- The Washington Times - Saturday, February 3, 2007

MIAMI. — The best NFL scouts rely on all their senses, not just their X-ray vision. At least, that’s what Bill Polian did when he decided to draft Bob Sanders, his rock-‘em, sock-‘em free safety.

“You didn’t even need eyes to know what kind of player he was,” the Colts general manager says. “You just had to be able to hear the thud when he hit people.”

Sanders was a second team All-American at Iowa, but he was in clear violation of the Rooney Rule — the other Rooney Rule, the one that says you have to be taller than Mickey Rooney to play pro football. Though a solid 206 pounds, Sanders stood, in his words, just “5-8 … and a half,” a potential drawback in a league with ever-taller receivers. Indeed, one team in Indianapolis’ division, Jacksonville, has three who range from 6-foot-4 (Reggie Williams, Ernest Wilford) to 6-6 (Matt Jones).

But Polian didn’t gain a reputation as one of the NFL’s foremost judges of talent by drafting only computer-perfect players. Look at Dwight Freeney, his 6-1 pass rusher. So when the Colts made their first selection in 2004, 44th overall, they chose Sanders — Mini Me in shoulder pads.

Three years and one Pro Bowl later, he’s still rattling rib cages — and Indy, not coincidentally, is in its first Super Bowl. In fact, Sanders might be the biggest reason the Colts have gotten this far, given the dramatic improvement in the defense since he returned from a knee injury.

The unit struggled mightily in the 12 games he missed this season, bottoming out when it got trampled for 375 rushing yards by the Jaguars in Week 14. In the playoffs, though, it has been a different story. The Chiefs were held without a first down for nearly three quarters, the Ravens managed just two field goals and, in the AFC title game, the Patriots couldn’t do much of anything on the ground.

Sanders, meanwhile, was dispensing bruises as he always has — and even intercepting a pass against Kansas City.

“I’m the type of guy who wants to make every play,” he says. “[The rest of the defense] kind of feeds off that. They don’t want me to be the only guy out there ballin’ and making things happen.”

Coach Tony Dungy calls him “The Eraser” because, as Sanders puts it, “when another player screws up, I kind of erase it and make a good play. If he fills the wrong gap, I cover for him.”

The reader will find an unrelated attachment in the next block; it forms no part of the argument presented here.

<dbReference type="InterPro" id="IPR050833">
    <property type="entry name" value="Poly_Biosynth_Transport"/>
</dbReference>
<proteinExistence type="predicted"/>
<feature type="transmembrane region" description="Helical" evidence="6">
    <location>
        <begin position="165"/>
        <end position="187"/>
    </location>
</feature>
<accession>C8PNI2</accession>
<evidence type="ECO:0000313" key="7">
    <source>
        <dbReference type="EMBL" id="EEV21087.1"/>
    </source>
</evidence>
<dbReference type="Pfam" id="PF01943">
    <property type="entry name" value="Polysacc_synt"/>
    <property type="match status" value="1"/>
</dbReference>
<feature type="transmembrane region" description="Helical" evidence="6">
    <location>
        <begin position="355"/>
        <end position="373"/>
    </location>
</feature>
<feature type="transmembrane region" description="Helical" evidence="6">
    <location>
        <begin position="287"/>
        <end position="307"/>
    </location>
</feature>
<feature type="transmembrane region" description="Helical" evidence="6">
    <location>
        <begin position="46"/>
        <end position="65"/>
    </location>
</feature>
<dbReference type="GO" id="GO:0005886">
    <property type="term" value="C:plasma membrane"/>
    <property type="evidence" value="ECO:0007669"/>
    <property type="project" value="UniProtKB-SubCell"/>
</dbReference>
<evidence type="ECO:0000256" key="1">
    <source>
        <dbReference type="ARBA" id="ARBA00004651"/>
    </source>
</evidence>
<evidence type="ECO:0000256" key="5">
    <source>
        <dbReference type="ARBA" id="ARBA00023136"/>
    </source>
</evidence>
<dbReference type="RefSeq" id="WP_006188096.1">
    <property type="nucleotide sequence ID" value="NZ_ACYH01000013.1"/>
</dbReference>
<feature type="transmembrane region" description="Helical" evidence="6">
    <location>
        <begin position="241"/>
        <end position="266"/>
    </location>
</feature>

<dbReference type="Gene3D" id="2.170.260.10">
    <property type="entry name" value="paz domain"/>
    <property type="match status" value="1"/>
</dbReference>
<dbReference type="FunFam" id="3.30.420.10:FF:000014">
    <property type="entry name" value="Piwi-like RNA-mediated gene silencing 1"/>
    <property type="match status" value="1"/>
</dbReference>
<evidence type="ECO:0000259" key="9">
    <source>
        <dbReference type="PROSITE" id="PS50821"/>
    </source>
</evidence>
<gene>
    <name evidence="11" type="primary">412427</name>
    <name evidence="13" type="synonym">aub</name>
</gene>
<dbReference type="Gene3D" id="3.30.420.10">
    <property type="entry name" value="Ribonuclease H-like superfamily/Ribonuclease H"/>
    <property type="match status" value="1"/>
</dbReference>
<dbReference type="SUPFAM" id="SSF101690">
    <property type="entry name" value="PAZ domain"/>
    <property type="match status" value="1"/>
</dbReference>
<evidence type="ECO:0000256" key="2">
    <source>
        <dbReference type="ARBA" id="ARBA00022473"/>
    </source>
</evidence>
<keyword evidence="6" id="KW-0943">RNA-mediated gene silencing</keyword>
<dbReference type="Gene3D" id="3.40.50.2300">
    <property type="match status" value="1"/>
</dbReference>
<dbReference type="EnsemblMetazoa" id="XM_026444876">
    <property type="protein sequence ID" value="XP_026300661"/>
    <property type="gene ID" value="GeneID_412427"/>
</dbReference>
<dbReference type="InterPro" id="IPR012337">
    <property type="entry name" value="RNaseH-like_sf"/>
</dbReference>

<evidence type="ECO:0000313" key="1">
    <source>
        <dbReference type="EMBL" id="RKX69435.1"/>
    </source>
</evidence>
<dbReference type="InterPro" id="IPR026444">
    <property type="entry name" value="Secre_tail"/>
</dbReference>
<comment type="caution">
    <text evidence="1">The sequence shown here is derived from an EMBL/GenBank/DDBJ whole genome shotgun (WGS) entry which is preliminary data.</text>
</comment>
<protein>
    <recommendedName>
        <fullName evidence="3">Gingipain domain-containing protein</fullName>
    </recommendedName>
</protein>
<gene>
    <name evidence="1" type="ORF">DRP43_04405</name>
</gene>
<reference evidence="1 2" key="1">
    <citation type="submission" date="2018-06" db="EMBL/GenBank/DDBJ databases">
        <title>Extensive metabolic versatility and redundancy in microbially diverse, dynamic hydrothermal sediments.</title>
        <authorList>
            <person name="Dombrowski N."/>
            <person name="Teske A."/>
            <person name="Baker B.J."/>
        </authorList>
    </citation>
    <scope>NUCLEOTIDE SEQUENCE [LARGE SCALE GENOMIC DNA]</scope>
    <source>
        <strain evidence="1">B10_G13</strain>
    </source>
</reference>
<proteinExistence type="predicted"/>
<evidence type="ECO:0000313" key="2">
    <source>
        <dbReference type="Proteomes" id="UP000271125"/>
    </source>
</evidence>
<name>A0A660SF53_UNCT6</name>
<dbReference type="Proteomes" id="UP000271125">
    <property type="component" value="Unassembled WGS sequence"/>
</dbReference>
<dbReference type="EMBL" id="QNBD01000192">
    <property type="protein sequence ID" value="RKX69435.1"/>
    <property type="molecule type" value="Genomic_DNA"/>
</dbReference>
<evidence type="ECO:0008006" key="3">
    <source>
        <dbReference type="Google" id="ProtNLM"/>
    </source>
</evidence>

Sanders suited up only twice after Week 2, but he was able to “make things happen” in both games. Against Tennessee, he pried a fumble from Travis Henry. Against New England, he picked off a Tom Brady pass at the Indianapolis 3 to squelch a Patriots scoring bid. That 27-20 victory over the Pats enabled the Colts to host the AFC Championship game — and avoid getting frostbite again in Foxborough. And the Colts wouldn’t have pulled it off without their chiropractic free safety.

One man, of course, does not a defense make — as D-coordinator Ron Meeks is quick to point out. Other players, he says, have contributed to the renaissance, tackle Anthony “Booger” McFarland among them. Polian picked up the 300-pound roadblock in a midseason trade with Tampa Bay and immediately compared the move to the New York Yankees’ deadline acquisition of Bobby Abreu. It wasn’t until Sanders rejoined the starting lineup, though, that all the pieces began to fall into place.

“Near the end of the season,” Sanders says, “I really got kind of down. It was very frustrating [waiting for his knee to heal]. I thought: Do I just end it all, go on IR and wait till next season, or do I try to get healthy for the playoffs? It was tough for me to sit there and have our defense get criticized.

“We had a lot of missed tackles in the regular season. Guys were in the right position, they just weren’t making the play. In the postseason we’ve corrected that. Now, the first guy with a shot at the tackle usually makes it.”

And Sanders — the player doesn’t have to be seen to be appreciated, only heard — continues to lead the team in “thuds.” To him, it’s a simple matter of physics. “My coach is always telling me to keep my shoulders low [when delivering a blow],” he says. “But I’m already low to the ground, and I feel that gives me an advantage over other guys.”

Good to know there’s some benefit in pro football to being 5-8 … and a half.

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